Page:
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Economic Characteristics of Developing Jurisdictions: Their Implications for Competition Law

ISBN: 9781783471492
Publisher: Edward Elgar Pub
Publication Date: 2015-08-26
Number of pages: 416
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  • Regular price $178.08

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Description


'This book - an edited collection of contributions by distinguished development economists and competition law specialists - develops a powerful case against a 'one size fits all' approach to designing competition laws for developed and developing countries. With respect to the latter, differences in economic characteristics require re-thinking of the traditional objectives and instruments of intervention adopted by competition laws. . . . This impressive volume substantially advances the research and public policy-making agenda in this hitherto under-attended area of law and development.'
- Michael Trebilcock, University of Toronto, Canada

'This book is required reading for anyone seriously interested in the issue of competition law in developing countries. The authors offer a thoughtful, precise and relevant analysis of the economic characteristics of developing countries and derive from this analysis a nuanced, dynamic, inclusive and flexible approach to competition law in those countries. They sketch the contours of a simple competition law primarily aimed at promoting the emergence of well functioning efficient markets and at fighting market foreclosures, in particular by dominant firms. This reinterpretation of competition law and its objectives provides us with a much needed, original and solid overall framework for thinking about the challenges of competition law in developing countries.'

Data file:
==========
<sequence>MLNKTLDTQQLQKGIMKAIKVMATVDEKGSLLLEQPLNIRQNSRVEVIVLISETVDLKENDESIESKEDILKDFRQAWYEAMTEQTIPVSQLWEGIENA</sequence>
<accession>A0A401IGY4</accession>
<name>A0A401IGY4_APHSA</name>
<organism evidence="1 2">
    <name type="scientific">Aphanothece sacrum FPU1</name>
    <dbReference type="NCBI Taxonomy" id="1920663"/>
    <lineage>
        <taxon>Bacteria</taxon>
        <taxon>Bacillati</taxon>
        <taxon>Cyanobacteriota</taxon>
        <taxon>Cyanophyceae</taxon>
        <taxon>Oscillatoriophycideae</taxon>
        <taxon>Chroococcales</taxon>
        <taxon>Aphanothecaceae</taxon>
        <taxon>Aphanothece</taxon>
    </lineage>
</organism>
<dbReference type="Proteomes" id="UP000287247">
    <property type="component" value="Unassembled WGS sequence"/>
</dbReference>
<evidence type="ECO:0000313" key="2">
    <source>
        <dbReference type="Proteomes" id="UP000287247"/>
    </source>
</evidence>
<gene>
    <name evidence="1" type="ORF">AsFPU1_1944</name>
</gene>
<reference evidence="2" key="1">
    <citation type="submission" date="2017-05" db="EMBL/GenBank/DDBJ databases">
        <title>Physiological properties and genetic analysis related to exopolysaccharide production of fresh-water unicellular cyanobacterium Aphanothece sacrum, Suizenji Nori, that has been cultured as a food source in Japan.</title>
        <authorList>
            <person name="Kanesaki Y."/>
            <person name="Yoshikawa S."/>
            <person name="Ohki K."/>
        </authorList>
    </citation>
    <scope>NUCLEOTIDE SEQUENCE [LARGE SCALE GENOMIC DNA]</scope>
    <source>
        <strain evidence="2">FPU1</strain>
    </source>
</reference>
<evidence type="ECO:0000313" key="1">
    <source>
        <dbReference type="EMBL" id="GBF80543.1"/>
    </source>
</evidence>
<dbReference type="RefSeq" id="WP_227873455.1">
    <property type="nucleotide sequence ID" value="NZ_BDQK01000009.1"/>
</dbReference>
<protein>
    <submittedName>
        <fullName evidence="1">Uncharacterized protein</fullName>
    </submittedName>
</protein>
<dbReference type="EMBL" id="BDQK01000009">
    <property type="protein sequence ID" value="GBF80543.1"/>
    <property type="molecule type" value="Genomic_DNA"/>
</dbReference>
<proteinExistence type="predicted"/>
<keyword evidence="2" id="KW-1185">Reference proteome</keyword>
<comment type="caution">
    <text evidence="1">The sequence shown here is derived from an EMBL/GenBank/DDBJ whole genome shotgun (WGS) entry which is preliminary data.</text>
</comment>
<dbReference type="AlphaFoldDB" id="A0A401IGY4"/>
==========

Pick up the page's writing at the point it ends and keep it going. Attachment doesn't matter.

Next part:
- Frédéric Jenny, École Supérieure des Sciences Économiques et Commerciales, France

The Economic Characteristics of Developing Jurisdictions: Their Implications for Competition Law contributes to the ongoing debate over what type of competition law and policy is most suitable for developing jurisdictions. Concluding that one competition model does not fit all socio-economic contexts, the book frames an alternative vision of competition rules for developing nations.

A number of different factors that influence the implementation of competition law in developing countries are analysed, such as the content and goals of such laws, the institutional features, and the political, ideological and legal conditions that must complement law and policy. Experts in the fields of development economics and competition law discuss the key economic features that characterize most developing jurisdictions, determine how these unique characteristics influence law and policy and define how this must translate into competition law. Through this interdisciplinary exploration, the book illustrates how unique characteristics of developing jurisdictions matter when enforcing competition law.

Scholars interested in development economics and law and development will find this an informative addition to the discussion surrounding competition law in developed and developing countries. Practitioners and policy makers will find practical insight into how traditional approaches to designing competition law must be revised for the future.

Contributors: M. Bakhoum, M.H.A. Beigi, O. Budzinsky, I.L. De Leon, J. Drexl, S.J. Evenett, E.M. Fox, M.S. Gal, D.J. Gerber, E.M. Greco, T. Indig, D. Lewis, P. Lin, D. Petrecolla, Y. Qiao, S. Roberts, C.A. Romero, U. Schwager, J. Tapia, J.P. Vila-Martínez


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